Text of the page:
Cohort: Alpha

Organisation: Vale of Glamorgan Council

1. What was the overarching challenge?

Local authorities spend millions of pounds every year procuring goods and services. However, much of this spend is made outside of the local authority and outside of Wales. This means that very little public money gets recirculated locally and a significant portion of public spending goes to large multi-national companies with little benefit to the local or Welsh economy.

The Welsh Government wants to reverse this trend and encourage more local public procurement to maximise the impact of public spending by supporting local businesses and the foundational economy. However, to do this effectively, local authorities need accurate data about the local businesses which could tender for contracts, and often local businesses aren’t aware of the type of contracts local authorities are tendering for. This project therefore sought to address part of this issue by exploring how to encourage more local public procurement and build local supplier resilience across the Cardiff Capital Region.

2. Which aspects of the challenge were addressed in the experiment (the research question/s)?

Can a platform be developed to address the lack of market intelligence around local suppliers for local authorities and public sector providers?

If this platform can be created the project would then explore the ease of bidding and access for local suppliers in the tendering process.

3. What was done to address the challenge?

Inspired by the learning from the procurement and data labs, the associate wanted to use data more effectively to help support the foundational economy through data enabled procurement. They worked with stakeholders within their authority and across the public sector to see what business data already exists and if there was any platform that could be used to access it.

Their research showed that the data in this area was patchy and that different stakeholders held different levels of data with no uniform way of collecting local business intelligence. The associate also found that no platform currently existed to enable easy data access to support the public sector in achieving more local business procurement.

Through their conversations with other local authorities, the Welsh Local Government Association and Welsh Government, it was clear that this was an area requiring innovation, and that if such a platform could be created it would be of use to a variety of public sector organisations across the CCR who were all trying to maximise their local spend. The associate therefore submitted a Challenge Fund application to create a platform to collate and analyse the correct data to help address this issue.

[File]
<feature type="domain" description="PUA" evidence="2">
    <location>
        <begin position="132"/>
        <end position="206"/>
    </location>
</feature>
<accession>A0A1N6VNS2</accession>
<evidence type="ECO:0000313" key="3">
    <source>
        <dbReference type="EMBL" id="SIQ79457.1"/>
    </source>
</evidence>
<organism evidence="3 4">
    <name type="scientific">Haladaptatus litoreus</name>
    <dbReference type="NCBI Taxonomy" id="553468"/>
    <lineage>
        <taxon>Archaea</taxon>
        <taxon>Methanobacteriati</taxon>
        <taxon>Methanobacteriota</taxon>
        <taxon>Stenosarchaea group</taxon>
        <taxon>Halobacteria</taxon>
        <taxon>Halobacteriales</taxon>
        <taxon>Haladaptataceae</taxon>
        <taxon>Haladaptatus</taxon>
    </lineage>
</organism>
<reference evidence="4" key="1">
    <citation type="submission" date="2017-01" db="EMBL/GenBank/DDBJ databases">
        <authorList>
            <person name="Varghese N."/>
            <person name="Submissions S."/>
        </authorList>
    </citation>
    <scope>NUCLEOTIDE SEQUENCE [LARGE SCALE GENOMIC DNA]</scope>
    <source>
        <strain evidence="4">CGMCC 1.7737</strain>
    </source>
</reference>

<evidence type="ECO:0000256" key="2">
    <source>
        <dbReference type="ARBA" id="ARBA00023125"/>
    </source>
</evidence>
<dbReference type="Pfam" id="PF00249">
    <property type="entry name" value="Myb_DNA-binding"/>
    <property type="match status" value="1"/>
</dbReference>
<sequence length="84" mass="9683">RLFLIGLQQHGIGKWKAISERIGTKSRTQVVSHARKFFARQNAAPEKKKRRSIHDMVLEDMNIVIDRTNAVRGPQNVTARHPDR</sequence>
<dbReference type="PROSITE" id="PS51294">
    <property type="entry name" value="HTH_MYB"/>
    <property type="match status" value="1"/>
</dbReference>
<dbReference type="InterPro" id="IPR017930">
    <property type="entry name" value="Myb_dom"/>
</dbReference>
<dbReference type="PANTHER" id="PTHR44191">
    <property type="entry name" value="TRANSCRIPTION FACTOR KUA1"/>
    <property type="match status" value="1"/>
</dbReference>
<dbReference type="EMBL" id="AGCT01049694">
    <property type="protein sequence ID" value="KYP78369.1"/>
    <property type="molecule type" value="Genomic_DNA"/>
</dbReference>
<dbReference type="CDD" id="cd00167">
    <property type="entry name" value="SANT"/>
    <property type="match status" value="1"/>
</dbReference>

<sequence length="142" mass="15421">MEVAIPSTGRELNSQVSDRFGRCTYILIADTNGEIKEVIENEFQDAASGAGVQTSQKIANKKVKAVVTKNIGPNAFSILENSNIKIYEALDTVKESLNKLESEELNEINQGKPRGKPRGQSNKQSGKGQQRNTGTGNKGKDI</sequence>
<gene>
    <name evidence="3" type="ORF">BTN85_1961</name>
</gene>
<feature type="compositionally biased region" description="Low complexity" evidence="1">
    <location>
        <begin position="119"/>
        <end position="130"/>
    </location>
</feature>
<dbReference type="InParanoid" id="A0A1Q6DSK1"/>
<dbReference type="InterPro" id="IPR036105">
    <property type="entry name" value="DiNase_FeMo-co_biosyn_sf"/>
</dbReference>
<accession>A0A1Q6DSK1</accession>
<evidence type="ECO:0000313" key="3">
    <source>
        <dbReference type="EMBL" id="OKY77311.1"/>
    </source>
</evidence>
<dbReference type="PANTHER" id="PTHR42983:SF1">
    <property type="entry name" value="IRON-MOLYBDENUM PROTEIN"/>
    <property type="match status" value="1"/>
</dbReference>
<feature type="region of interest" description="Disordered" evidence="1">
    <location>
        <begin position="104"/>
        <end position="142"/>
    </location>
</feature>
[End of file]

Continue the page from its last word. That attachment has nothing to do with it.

Whilst there was interest from several other authorities in partnering on the Challenge Fund project, it was not possible to get a formal written agreement in time of the funding bid submission.

4. Which aspects of Infuse were most helpful in addressing the challenge?

The associate used stakeholder mapping and told a data story to provide compelling evidence as to why this was such a big issue in the Vale of Glamorgan and across the Cardiff Capital Region. They also contacted guest speakers from the procurement lab to gain market intelligence about the challenge being addressed.

The associate was supported by the Infuse Team throughout the development of the application through identifying existing datasets, liaising with innovators in this space, and with support and feedback in the development of the Challenge Fund application.

5. What were the main lessons from collaborative working?

While other organisations may see the benefit of a particular project or proposal and want to get involved, partnership working takes time to build relationships and it can be difficult to establish a formal agreement with a short deadline for a funding bid. It is therefore vital to begin conversations with potential partners as early in the process as possible.

6. Key findings

The learning from Infuse can result in different ways to think about a particular problem/ challenge.

External collaboration takes time and it can be difficult to get formal agreements in place when meeting tight deadlines.

The Challenge Fund approach gives the opportunity to procure innovative solutions to problems that do not currently have a solution.

7. Next steps

The application has now been submitted and, if successful, the associate is hoping to collaborate with other local authorities in the CCR to make this a region-wide data solution. This will make it easier for local businesses to tender across the different regions and give local authorities the intelligence they need to help support the foundational economy in tendering for local authority business.